A few weeks ago, I noted a Pew poll that showed the rest of the world doesn’t like our drone strikes (and that there’s a big gender gap between men and women over drone strikes). I noted that Pew was holding off their results from Pakistan.
Maybe that’s because the results are fairly troubling.
Since Obama became President (and since the drone campaign accelerated in Pakistan), the number of Pakistanis who regard us as an enemy has gone up 10%, 5% in just the last year, to 74%.
More dangerous still, Pakistanis don’t want our help fighting extremists, nor do they want to use the Pakistani army to fight extremists in their own country.
Additionally, over the last few years, Pakistanis have become less willing to work with the U.S. on efforts to combat extremist groups. While 50% still want the U.S. to provide financial and humanitarian aid to areas where extremists operate, this is down from 72% in 2009. Similarly, fewer Pakistanis now want intelligence and logistical support from the U.S. than they did three years ago. And only 17% back American drone strikes against leaders of extremist groups, even if they are conducted in conjunction with the Pakistani government.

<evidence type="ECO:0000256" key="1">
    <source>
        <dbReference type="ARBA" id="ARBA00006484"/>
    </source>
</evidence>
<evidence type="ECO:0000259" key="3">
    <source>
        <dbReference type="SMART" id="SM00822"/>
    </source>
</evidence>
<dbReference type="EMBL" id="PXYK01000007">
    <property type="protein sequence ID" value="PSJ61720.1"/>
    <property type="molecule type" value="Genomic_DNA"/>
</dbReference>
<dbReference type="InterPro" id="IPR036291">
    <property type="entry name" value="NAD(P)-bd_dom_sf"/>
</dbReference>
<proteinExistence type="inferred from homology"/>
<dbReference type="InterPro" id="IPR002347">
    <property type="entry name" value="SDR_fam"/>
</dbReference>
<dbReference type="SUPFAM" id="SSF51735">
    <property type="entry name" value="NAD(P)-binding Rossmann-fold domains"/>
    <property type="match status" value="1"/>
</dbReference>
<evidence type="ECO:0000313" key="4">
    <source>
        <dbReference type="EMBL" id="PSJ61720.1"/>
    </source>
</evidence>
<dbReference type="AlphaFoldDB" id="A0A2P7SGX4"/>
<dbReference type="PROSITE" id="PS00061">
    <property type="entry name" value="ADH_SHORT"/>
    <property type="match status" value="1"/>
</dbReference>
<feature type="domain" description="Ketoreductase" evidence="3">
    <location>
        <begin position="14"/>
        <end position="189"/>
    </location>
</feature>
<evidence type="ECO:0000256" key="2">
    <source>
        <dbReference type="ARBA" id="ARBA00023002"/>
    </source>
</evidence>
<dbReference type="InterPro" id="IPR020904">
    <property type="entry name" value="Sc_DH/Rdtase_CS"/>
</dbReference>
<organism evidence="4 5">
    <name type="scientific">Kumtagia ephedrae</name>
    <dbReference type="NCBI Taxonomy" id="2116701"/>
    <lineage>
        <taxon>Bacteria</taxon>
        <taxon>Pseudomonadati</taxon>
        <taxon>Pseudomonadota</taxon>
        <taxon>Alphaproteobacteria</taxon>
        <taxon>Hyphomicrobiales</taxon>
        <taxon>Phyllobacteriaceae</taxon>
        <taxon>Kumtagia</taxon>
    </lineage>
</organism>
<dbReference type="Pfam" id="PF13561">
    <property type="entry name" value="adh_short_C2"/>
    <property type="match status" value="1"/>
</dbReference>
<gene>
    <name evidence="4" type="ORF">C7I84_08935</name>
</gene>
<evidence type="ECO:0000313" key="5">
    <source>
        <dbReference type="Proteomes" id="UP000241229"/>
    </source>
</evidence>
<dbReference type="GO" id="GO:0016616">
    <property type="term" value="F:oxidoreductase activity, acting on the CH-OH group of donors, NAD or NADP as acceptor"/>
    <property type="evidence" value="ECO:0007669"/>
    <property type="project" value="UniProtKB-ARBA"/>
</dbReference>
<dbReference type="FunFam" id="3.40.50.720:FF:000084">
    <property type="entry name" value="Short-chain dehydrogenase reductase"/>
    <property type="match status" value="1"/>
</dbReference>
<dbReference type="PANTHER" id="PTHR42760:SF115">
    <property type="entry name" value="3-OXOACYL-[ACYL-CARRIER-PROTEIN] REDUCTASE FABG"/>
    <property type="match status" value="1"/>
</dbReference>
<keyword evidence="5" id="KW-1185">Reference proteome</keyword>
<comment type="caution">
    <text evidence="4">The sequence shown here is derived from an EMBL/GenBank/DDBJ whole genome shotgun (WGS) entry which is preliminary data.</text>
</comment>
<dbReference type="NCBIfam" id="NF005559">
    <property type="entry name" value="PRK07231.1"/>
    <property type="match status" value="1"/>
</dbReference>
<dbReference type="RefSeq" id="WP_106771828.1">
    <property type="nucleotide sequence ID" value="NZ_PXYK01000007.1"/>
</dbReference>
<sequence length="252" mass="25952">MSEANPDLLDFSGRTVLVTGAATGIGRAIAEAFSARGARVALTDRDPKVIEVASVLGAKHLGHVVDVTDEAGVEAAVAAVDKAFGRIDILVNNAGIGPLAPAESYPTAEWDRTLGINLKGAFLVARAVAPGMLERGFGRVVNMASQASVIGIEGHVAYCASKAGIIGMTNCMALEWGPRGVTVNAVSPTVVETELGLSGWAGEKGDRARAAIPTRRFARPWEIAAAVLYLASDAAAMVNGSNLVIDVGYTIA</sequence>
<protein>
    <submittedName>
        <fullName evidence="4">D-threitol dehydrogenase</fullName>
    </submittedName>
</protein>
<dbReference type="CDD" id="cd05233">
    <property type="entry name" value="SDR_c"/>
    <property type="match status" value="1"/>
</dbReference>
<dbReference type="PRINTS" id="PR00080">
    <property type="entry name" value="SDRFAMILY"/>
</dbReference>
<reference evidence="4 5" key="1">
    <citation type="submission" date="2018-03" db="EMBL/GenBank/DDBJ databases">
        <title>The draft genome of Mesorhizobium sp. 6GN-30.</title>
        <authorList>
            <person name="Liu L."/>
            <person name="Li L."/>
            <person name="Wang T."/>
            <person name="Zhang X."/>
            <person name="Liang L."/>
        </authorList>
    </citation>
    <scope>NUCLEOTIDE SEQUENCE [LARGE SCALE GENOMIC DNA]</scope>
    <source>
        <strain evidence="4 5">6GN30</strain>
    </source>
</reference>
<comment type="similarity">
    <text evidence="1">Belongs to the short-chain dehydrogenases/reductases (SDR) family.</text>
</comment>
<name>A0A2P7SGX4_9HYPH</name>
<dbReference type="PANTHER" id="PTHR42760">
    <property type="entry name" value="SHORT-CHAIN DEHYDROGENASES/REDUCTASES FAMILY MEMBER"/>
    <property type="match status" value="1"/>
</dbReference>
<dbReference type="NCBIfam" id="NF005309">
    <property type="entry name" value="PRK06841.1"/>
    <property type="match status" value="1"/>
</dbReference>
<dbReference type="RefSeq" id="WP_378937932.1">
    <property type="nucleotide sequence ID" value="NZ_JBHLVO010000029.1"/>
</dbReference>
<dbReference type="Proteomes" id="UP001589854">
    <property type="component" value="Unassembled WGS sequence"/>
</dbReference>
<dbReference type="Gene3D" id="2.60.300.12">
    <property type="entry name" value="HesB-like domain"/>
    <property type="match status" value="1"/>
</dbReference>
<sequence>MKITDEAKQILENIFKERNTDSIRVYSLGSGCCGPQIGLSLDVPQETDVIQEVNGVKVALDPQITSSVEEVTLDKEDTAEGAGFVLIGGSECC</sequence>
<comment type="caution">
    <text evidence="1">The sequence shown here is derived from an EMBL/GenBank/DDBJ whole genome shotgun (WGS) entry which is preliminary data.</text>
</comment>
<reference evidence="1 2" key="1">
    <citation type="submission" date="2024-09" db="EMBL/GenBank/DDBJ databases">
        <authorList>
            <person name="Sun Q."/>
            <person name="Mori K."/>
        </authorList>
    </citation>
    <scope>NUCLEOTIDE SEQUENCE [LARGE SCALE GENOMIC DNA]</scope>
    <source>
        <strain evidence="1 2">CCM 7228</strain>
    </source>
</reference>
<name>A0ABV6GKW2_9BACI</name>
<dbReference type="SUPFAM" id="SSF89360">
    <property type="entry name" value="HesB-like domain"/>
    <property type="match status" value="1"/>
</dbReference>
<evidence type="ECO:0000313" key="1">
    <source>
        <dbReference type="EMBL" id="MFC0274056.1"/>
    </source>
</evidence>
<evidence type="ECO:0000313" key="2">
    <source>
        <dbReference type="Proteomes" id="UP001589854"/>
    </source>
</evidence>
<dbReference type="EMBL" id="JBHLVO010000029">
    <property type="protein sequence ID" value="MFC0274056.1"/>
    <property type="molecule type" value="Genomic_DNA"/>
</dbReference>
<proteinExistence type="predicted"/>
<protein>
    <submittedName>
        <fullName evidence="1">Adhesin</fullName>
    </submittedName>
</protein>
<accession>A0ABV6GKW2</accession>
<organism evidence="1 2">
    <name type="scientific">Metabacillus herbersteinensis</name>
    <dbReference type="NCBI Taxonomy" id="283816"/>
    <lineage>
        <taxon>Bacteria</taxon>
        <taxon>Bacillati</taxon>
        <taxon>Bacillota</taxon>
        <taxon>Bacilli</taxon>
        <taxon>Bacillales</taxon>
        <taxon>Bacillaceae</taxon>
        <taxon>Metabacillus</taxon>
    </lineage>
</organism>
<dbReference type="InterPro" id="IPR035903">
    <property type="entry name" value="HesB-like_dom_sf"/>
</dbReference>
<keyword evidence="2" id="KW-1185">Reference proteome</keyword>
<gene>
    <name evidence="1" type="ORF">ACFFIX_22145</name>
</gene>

Since 2009, the Pakistani public has also become less willing to use its own military to combat extremist groups. Three years ago, 53% favored using the army to fight extremists in the Federally Administered Tribal Areas (FATA) and neighboring Khyber Pakhtunkhwa, but today just 32% hold this view.
If Pakistan were a nice stable country, we might be able to blow off these results and just keep droning on.
But the instability in the country and the widespread opposition to the US is a recipe for disaster.